Rebate cut may hurt hospital
NOOSA Hospital could be facing increased pressure to treat people and be forced to divert more patients to Nambour if a Federal Government means-test on private health insurance forces more than 1.6 million Australians to turn to the public sector for treatment over five years.
The Australian Health Insurance Association commissioned company Deloitte to report on the likely impacts of the government’s policy to means-test the 30% rebate on private health insurance.
The AHIA says the report rejects the Australian treasury’s projections that only 25,000 people will drop their private health cover, instead estimating that 175,000 Australians will drop their cover in the first year alone.
And it warns that the cost of servicing the increased demand for public hospitals will outweigh the savings to government from means-testing the 30% rebate.
Noosa Hospital CEO Oli Steele said his management team had real concerns about the patient health outcomes if the AHIA research proved more accurate.
Mr Steele said Noosa patients would increasingly seek treatment in the public sector if they opted out of or reduced their private health insurance cover.
“This year approximately 10,000 private patients will be treated at Noosa Hospital,” he said.
“A notional 10% reduction in private health insurance rates would mean 20 patients a week seeking treatment in the public sector who might otherwise have been treated here as a private patient.”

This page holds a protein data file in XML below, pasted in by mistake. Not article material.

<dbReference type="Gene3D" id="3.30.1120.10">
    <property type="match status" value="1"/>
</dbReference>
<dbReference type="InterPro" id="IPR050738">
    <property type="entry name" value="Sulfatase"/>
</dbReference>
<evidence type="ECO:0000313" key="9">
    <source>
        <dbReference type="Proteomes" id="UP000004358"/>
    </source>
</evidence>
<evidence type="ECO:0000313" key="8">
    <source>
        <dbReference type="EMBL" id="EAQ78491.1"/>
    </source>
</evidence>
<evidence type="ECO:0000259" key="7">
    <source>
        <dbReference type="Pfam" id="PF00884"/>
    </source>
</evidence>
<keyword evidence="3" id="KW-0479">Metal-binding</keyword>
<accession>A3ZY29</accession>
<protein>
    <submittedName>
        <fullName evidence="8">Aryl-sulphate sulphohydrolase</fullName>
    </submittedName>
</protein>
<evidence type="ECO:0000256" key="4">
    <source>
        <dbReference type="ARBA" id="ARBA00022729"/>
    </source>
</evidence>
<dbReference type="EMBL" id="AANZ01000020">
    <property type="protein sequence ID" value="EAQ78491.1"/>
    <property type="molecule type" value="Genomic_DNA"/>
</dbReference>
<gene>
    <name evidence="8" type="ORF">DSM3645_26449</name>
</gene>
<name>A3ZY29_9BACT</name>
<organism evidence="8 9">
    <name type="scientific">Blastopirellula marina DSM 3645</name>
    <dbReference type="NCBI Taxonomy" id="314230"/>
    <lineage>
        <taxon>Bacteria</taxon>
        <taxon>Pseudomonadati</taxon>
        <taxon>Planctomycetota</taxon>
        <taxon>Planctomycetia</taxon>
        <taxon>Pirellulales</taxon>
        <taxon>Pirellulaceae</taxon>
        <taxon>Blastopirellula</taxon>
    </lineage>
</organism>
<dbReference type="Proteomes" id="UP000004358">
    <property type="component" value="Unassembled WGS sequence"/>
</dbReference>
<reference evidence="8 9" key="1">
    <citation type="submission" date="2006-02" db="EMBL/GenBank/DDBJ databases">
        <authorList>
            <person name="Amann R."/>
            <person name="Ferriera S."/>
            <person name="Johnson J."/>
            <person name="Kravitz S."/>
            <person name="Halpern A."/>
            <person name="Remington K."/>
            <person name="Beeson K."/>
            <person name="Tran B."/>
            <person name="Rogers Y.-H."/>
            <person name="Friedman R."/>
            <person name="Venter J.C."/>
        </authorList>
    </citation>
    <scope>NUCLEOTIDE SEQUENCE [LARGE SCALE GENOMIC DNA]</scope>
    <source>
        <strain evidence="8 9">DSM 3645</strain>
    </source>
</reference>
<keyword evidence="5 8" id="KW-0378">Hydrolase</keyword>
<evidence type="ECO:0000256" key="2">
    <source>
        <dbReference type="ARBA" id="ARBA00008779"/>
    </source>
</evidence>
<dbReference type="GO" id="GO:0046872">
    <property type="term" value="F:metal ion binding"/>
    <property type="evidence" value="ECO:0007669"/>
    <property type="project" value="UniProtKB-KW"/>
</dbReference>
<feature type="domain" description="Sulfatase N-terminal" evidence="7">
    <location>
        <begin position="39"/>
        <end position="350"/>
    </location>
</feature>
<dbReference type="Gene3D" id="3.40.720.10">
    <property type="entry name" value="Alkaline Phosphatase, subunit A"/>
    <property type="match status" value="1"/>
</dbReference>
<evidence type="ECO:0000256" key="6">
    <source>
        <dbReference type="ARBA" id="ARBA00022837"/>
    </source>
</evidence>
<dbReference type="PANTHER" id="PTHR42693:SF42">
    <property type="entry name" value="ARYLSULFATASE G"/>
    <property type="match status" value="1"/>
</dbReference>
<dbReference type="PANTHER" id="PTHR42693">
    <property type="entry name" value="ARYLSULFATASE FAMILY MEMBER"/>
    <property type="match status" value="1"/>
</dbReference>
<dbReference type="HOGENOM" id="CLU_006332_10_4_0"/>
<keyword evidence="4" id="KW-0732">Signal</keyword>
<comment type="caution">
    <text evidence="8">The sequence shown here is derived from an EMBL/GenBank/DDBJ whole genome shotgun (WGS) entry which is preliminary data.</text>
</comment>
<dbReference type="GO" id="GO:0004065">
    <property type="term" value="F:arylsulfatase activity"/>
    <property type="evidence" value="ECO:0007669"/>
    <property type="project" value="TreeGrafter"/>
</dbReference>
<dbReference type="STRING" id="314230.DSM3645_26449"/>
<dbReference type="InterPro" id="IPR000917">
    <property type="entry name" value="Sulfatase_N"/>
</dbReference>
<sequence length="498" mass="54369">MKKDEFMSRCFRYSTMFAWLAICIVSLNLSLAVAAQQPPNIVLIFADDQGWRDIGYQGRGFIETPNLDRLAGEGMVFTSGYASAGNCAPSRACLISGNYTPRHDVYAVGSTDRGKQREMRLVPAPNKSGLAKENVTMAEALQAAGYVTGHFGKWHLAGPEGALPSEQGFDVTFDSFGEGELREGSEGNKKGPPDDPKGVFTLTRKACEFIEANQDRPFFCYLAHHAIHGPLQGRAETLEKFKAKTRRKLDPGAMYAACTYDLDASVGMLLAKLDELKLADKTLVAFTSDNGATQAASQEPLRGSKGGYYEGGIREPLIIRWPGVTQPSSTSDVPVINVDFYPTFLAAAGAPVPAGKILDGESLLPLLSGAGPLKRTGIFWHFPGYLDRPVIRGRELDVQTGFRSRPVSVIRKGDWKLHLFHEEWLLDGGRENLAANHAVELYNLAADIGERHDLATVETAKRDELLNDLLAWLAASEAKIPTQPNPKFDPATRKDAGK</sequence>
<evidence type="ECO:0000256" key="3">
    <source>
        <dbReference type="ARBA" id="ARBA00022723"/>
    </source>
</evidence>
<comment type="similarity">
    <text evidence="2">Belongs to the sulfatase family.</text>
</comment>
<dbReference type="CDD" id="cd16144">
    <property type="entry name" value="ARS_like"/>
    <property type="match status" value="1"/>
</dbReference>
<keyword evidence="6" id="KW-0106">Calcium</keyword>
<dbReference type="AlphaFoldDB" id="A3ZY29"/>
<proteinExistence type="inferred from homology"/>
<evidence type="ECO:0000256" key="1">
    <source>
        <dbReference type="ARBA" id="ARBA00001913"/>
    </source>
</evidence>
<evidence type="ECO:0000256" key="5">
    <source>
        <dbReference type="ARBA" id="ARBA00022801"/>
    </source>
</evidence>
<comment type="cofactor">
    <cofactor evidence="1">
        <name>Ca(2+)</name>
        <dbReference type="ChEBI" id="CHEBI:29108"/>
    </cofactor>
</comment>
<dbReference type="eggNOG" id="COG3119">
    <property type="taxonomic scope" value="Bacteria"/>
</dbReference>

Mr Steele said this would be at a time when other formerly insured patients from Nambour, Gympie and Buderim would be attempting to access the public health system, thus increasing pressure on waiting times for Sunshine Coast patients.
“Noosa patients presenting to our emergency department could increasingly need to be transferred to Nambour general,” Mr Steele said.
“Currently emergency department patients with private insurance can be, and are, admitted as private patients to the hospital,” he said.
“A reduction in private health cover in the area and of our many interstate travellers would put more strain on Noosa public beds, increasing the need for transfer.”
“This might have a resource impact for QAS as well as colleagues at Nambour general,” he said.
Mr Steele said the “mixed economy” of public and private work at 92-bed Noosa hospital enabled many visiting medical officers to supplement their public earnings with a private income.
“There is a potential threat that some (officers) might stop coming to Noosa if they find it isn’t financially viable,” he said.
Federal Health Minister Nicola Roxon this week reportedly rejected Deloitte’s report by claiming the private health opt-out findings were based on “general questions being asked of 2000 people via a telephone poll without all the relevant financial information”.
“People don’t make decisions about budgets during phone polls; they make them in a considered fashion with all the facts available,” Ms Roxon said.
“This might have a resource impact for QAS...”